Considering the value of archives for dealing with the past processes, especially for the establishment of collective memory and identity, this paper discusses the role of archives in situations of conflicting memories such as in the case of the official Turkish denial of the Armenian genocide. A crucial problem of Turkish-Armenian reconciliation are the divergent perceptions of what to consider as proper ‘evidence’, i.e. as objective, reliable, impartial or trustworthy sources of knowledge in order to prove the Armenian genocide. The (...) aim of this paper is to show how in a general atmosphere of distrust or prejudiced credibility judgments, even technically reliable archival records will be perceived as unreliable and biased, lacking any evidentiary status to factually prove a genocide which is categorically denied. Therefore, this working paper discusses how claims to reliability, objectivity and other similar scientifically and epistemically relevant attributes are understood in archival science as well as memory studies, and emphasizes the problems related to their instrumentalization by political actors within the context of genocide denialism. The Turkish-Armenian context promises many important empirical as well as theoretical insights on the uses and misuses of these attributes, suggesting that measures ought to be taken beforehand to decrease intergroup prejudice and distrust toward the ‘other’, so that archives can be effective in the truth-finding process. (shrink)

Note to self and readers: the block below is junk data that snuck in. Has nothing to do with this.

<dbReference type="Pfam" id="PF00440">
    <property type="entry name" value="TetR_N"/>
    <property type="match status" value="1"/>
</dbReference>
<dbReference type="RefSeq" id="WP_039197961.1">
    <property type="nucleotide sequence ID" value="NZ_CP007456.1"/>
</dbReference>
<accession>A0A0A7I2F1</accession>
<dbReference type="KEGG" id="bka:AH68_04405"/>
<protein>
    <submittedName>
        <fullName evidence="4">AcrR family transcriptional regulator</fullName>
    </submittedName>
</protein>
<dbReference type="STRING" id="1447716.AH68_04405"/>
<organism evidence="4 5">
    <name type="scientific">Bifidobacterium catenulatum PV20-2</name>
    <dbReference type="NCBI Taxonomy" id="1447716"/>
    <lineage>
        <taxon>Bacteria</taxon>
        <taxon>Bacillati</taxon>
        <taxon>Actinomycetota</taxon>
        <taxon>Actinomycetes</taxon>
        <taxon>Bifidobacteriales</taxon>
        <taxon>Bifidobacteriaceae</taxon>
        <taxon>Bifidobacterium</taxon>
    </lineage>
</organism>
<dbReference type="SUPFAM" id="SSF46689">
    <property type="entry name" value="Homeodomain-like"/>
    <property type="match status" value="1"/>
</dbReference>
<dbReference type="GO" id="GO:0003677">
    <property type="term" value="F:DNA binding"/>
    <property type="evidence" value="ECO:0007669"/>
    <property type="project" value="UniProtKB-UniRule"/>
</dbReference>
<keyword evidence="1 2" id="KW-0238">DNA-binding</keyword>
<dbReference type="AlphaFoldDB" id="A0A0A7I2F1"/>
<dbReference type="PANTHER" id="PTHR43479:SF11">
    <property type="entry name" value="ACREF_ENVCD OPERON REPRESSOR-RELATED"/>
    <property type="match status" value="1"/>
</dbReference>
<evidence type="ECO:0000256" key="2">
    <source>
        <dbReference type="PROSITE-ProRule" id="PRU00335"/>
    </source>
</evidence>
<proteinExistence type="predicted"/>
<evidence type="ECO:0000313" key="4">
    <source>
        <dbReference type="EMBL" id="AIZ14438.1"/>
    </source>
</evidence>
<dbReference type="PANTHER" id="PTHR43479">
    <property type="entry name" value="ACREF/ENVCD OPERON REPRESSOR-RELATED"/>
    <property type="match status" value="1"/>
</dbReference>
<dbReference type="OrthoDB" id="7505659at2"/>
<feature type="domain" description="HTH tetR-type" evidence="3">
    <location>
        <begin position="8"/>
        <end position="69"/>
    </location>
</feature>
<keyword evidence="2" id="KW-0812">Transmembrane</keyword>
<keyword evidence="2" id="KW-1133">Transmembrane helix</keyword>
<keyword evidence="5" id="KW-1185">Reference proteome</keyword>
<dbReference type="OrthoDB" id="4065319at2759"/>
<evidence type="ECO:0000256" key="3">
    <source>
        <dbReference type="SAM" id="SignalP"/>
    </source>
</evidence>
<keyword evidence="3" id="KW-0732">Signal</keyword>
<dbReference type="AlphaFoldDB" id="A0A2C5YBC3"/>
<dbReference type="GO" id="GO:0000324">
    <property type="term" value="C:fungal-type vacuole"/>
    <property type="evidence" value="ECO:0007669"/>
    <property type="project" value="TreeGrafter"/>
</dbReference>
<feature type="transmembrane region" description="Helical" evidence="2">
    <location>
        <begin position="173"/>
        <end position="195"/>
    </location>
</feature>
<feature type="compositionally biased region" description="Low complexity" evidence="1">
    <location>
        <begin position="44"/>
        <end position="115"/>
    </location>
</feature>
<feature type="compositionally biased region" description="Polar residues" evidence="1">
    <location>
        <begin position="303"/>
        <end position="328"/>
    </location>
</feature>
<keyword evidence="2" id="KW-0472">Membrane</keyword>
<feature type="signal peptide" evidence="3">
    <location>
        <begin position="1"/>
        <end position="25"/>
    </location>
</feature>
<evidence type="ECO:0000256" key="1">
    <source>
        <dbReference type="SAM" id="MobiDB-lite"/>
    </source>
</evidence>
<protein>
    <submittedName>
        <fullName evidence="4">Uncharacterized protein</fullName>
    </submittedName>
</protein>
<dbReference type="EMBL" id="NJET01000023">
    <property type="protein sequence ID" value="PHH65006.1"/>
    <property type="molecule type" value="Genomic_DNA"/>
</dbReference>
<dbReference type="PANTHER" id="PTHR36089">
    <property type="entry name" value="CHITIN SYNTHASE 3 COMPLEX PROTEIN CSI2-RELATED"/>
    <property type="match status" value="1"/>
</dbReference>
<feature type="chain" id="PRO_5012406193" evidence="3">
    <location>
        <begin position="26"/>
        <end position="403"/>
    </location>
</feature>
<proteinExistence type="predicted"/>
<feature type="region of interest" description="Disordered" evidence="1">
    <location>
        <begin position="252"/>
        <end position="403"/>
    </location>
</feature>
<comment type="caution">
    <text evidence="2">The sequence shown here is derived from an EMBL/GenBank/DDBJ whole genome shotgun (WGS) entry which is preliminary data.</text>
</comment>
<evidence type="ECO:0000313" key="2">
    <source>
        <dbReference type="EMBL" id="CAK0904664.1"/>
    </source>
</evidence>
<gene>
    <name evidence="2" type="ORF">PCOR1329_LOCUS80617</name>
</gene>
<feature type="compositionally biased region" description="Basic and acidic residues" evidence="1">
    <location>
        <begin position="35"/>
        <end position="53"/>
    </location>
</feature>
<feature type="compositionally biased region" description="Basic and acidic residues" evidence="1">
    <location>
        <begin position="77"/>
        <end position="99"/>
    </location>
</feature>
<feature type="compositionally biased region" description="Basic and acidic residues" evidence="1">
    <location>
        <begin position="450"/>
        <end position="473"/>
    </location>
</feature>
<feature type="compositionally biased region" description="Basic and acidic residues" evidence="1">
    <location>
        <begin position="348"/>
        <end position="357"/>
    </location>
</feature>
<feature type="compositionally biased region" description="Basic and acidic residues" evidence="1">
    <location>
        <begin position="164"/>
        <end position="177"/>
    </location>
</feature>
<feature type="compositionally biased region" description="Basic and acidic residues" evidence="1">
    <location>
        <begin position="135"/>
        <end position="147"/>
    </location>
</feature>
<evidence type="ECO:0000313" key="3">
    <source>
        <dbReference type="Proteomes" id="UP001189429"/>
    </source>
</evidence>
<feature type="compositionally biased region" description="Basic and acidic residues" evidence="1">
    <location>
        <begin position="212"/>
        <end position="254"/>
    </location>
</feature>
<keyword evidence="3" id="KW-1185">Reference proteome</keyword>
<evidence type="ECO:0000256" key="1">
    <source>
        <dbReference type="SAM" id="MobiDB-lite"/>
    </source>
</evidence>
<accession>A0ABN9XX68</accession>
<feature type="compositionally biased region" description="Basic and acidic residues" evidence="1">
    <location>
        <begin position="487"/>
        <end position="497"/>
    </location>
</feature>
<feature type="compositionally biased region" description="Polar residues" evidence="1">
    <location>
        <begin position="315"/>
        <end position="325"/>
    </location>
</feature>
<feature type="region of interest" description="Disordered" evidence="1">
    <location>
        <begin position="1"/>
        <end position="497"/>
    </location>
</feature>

In 1886, as Nietzsche's thought becomes more explicitly oriented toward the project of a revaluation of all values, he reframes BT and three middle period books with prefaces. Four out of the five prefaces show Nietzsche noticeably occupied with the theme of health, which serves in each of those four as a lens orienting the reader toward his earlier work. In his "Attempt at Self-Criticism," for instance, Nietzsche suggests that the principal contribution of BT lies in the idea of the (...) Dionysian, which carries the promise that there might exist "neuroses of health".1 The preface to GS finds Nietzsche looking for a "philosophical physician" who might "pursue the problem of the total... (shrink)